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When I Saw the Ocean


Natasha Bredle

I forgot what land was. Beneath
my feet? Something other

than the lucid sky before me.
In the water: my reflection, ghostly.

Fingers reaching for a substance
realer than skin. Skin doesn’t

slip away so easily. That’s how you tell.
Fondness goes. Love goes. The water

goes, and in its wake you know it wasn’t
a dream. I go. I am no dream. I was here.

My breathing. My mystery. My body.
All replaced by the sun in a new scene.

Go stand before it yourself. See if it isn't
your judgment. Your justice. The waves

lapping at your toes, aching to swallow you,
but refraining. The water is wise. It knows

it only has to be, so vast and so cool,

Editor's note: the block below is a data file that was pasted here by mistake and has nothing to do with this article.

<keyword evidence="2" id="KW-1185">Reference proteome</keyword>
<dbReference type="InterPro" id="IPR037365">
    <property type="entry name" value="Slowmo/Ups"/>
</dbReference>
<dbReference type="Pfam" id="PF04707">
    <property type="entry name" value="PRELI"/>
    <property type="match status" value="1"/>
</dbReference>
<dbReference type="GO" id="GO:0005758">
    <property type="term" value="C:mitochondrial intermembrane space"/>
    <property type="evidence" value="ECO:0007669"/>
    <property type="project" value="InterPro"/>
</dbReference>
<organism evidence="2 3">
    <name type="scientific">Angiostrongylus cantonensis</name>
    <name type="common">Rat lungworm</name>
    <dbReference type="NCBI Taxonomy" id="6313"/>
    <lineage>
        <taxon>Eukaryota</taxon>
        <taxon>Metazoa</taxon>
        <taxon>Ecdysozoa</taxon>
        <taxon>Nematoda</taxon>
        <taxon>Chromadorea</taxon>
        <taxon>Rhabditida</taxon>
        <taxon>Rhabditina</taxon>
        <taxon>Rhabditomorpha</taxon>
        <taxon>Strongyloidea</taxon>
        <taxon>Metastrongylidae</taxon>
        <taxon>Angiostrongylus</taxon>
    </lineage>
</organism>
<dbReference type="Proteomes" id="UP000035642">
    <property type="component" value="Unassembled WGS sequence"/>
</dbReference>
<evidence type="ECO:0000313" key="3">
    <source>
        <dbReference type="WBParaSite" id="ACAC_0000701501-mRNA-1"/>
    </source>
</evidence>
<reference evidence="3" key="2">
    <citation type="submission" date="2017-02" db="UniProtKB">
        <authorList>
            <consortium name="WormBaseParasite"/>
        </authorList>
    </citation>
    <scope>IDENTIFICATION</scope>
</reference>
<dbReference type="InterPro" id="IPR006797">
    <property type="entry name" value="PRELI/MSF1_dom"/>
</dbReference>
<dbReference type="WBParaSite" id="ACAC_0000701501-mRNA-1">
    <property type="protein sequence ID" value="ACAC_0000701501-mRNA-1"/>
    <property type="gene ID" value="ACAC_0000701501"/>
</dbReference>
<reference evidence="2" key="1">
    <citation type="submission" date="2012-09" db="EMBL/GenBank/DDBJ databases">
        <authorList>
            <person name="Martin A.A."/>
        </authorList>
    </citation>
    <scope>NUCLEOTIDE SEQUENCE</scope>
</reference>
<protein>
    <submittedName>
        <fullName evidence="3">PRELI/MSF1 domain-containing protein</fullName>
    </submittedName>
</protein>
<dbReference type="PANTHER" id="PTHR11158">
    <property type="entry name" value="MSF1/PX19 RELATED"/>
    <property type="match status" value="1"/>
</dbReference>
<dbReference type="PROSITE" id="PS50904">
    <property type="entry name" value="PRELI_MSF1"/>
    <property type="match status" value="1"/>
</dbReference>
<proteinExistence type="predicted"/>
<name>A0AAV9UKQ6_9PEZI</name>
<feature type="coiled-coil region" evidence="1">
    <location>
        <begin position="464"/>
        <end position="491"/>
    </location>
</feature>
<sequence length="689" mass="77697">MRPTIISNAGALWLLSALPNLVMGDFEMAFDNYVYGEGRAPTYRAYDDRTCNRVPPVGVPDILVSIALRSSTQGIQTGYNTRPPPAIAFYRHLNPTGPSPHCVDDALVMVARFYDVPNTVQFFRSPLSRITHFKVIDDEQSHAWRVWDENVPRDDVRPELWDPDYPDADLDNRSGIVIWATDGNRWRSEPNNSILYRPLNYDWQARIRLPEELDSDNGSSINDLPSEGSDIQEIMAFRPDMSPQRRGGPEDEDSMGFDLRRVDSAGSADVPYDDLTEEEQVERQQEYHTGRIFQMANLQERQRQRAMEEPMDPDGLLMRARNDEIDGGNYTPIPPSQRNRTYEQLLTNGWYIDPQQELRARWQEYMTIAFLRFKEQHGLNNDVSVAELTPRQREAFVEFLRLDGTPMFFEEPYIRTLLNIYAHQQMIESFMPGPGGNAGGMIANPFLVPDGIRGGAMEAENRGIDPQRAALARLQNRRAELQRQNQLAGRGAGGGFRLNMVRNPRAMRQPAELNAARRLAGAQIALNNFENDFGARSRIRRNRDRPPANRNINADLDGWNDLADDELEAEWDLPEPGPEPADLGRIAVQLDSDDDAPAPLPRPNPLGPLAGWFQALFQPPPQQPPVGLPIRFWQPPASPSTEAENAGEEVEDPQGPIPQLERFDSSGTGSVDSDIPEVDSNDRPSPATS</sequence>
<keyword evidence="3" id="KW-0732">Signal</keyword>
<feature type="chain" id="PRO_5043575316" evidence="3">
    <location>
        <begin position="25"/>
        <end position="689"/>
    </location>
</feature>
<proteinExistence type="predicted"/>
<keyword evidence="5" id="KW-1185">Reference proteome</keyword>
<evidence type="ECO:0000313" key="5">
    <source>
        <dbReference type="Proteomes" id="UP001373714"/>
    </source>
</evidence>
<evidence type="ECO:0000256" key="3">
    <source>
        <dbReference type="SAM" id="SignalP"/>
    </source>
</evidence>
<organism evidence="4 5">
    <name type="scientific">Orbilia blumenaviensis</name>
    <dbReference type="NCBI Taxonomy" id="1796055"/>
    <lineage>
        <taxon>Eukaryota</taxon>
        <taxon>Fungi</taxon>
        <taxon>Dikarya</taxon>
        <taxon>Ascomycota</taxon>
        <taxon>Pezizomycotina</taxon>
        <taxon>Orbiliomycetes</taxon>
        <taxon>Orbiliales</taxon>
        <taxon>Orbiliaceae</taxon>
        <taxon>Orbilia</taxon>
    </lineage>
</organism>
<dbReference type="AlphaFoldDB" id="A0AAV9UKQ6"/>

for the rope of temptation to drag us

to its shore, cause us to gaze upon
its shuddering body. To the earth’s end.

To the deep. Its challenge: a losing game.
A needed reckoning. I saw the ocean, and

the noose around my neck was released.
Yet I told the water it couldn't have me.

It could never have me. It could never
have me. But since that day, it has

mourned me. Longed for me. The death of me.
My hunger. My home. It’s calling.

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